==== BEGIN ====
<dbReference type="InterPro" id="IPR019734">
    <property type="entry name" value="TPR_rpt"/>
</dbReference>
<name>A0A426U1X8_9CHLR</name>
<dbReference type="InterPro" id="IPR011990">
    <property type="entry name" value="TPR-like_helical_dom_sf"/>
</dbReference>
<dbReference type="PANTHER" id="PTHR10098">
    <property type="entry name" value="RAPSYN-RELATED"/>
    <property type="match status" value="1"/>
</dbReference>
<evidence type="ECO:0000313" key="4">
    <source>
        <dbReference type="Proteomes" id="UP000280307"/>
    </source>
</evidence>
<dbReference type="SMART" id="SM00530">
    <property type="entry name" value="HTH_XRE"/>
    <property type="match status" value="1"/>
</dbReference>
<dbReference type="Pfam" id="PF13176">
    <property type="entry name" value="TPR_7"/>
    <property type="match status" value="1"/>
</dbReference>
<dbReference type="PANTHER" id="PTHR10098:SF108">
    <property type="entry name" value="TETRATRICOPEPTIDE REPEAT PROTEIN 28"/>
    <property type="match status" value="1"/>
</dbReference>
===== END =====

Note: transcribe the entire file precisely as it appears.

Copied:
<dbReference type="InterPro" id="IPR019734">
    <property type="entry name" value="TPR_rpt"/>
</dbReference>
<name>A0A426U1X8_9CHLR</name>
<dbReference type="InterPro" id="IPR011990">
    <property type="entry name" value="TPR-like_helical_dom_sf"/>
</dbReference>
<dbReference type="PANTHER" id="PTHR10098">
    <property type="entry name" value="RAPSYN-RELATED"/>
    <property type="match status" value="1"/>
</dbReference>
<evidence type="ECO:0000313" key="4">
    <source>
        <dbReference type="Proteomes" id="UP000280307"/>
    </source>
</evidence>
<dbReference type="SMART" id="SM00530">
    <property type="entry name" value="HTH_XRE"/>
    <property type="match status" value="1"/>
</dbReference>
<dbReference type="Pfam" id="PF13176">
    <property type="entry name" value="TPR_7"/>
    <property type="match status" value="1"/>
</dbReference>
<dbReference type="PANTHER" id="PTHR10098:SF108">
    <property type="entry name" value="TETRATRICOPEPTIDE REPEAT PROTEIN 28"/>
    <property type="match status" value="1"/>
</dbReference>